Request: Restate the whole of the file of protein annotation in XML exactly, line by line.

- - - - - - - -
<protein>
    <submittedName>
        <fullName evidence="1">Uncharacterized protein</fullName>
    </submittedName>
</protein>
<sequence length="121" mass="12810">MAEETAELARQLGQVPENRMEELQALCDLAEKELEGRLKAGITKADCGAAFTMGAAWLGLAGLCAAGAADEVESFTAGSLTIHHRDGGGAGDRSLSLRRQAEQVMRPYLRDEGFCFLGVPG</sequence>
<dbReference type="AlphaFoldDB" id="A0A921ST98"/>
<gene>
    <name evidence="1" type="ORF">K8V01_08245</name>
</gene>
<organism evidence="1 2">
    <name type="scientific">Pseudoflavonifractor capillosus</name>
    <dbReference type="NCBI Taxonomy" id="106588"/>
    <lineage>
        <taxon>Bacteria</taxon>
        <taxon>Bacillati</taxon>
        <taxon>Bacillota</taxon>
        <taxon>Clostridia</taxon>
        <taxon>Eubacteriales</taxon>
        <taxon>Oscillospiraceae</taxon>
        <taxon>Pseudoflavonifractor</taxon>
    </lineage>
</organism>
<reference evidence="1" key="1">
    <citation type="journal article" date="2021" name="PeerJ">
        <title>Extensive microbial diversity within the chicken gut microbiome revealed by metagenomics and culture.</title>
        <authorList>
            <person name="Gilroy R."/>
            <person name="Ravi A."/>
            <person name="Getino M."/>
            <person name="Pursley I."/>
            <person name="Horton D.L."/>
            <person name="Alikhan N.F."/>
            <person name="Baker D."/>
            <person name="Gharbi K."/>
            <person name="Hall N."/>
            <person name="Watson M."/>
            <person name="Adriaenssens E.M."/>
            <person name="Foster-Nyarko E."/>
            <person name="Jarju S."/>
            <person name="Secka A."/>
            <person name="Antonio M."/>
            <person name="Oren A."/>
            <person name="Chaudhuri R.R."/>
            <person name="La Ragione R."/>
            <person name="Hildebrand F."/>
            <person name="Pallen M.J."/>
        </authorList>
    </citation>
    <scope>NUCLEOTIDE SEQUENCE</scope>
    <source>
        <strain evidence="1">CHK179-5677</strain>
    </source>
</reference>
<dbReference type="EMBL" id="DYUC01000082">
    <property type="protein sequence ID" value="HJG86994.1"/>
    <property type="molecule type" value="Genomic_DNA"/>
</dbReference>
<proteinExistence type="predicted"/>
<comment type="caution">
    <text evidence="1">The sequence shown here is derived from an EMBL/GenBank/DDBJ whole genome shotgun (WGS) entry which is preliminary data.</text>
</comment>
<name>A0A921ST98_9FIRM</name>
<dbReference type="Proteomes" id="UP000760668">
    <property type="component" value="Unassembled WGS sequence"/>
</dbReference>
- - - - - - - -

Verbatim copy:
<protein>
    <submittedName>
        <fullName evidence="1">Uncharacterized protein</fullName>
    </submittedName>
</protein>
<sequence length="121" mass="12810">MAEETAELARQLGQVPENRMEELQALCDLAEKELEGRLKAGITKADCGAAFTMGAAWLGLAGLCAAGAADEVESFTAGSLTIHHRDGGGAGDRSLSLRRQAEQVMRPYLRDEGFCFLGVPG</sequence>
<dbReference type="AlphaFoldDB" id="A0A921ST98"/>
<gene>
    <name evidence="1" type="ORF">K8V01_08245</name>
</gene>
<organism evidence="1 2">
    <name type="scientific">Pseudoflavonifractor capillosus</name>
    <dbReference type="NCBI Taxonomy" id="106588"/>
    <lineage>
        <taxon>Bacteria</taxon>
        <taxon>Bacillati</taxon>
        <taxon>Bacillota</taxon>
        <taxon>Clostridia</taxon>
        <taxon>Eubacteriales</taxon>
        <taxon>Oscillospiraceae</taxon>
        <taxon>Pseudoflavonifractor</taxon>
    </lineage>
</organism>
<reference evidence="1" key="1">
    <citation type="journal article" date="2021" name="PeerJ">
        <title>Extensive microbial diversity within the chicken gut microbiome revealed by metagenomics and culture.</title>
        <authorList>
            <person name="Gilroy R."/>
            <person name="Ravi A."/>
            <person name="Getino M."/>
            <person name="Pursley I."/>
            <person name="Horton D.L."/>
            <person name="Alikhan N.F."/>
            <person name="Baker D."/>
            <person name="Gharbi K."/>
            <person name="Hall N."/>
            <person name="Watson M."/>
            <person name="Adriaenssens E.M."/>
            <person name="Foster-Nyarko E."/>
            <person name="Jarju S."/>
            <person name="Secka A."/>
            <person name="Antonio M."/>
            <person name="Oren A."/>
            <person name="Chaudhuri R.R."/>
            <person name="La Ragione R."/>
            <person name="Hildebrand F."/>
            <person name="Pallen M.J."/>
        </authorList>
    </citation>
    <scope>NUCLEOTIDE SEQUENCE</scope>
    <source>
        <strain evidence="1">CHK179-5677</strain>
    </source>
</reference>
<dbReference type="EMBL" id="DYUC01000082">
    <property type="protein sequence ID" value="HJG86994.1"/>
    <property type="molecule type" value="Genomic_DNA"/>
</dbReference>
<proteinExistence type="predicted"/>
<comment type="caution">
    <text evidence="1">The sequence shown here is derived from an EMBL/GenBank/DDBJ whole genome shotgun (WGS) entry which is preliminary data.</text>
</comment>
<name>A0A921ST98_9FIRM</name>
<dbReference type="Proteomes" id="UP000760668">
    <property type="component" value="Unassembled WGS sequence"/>
</dbReference>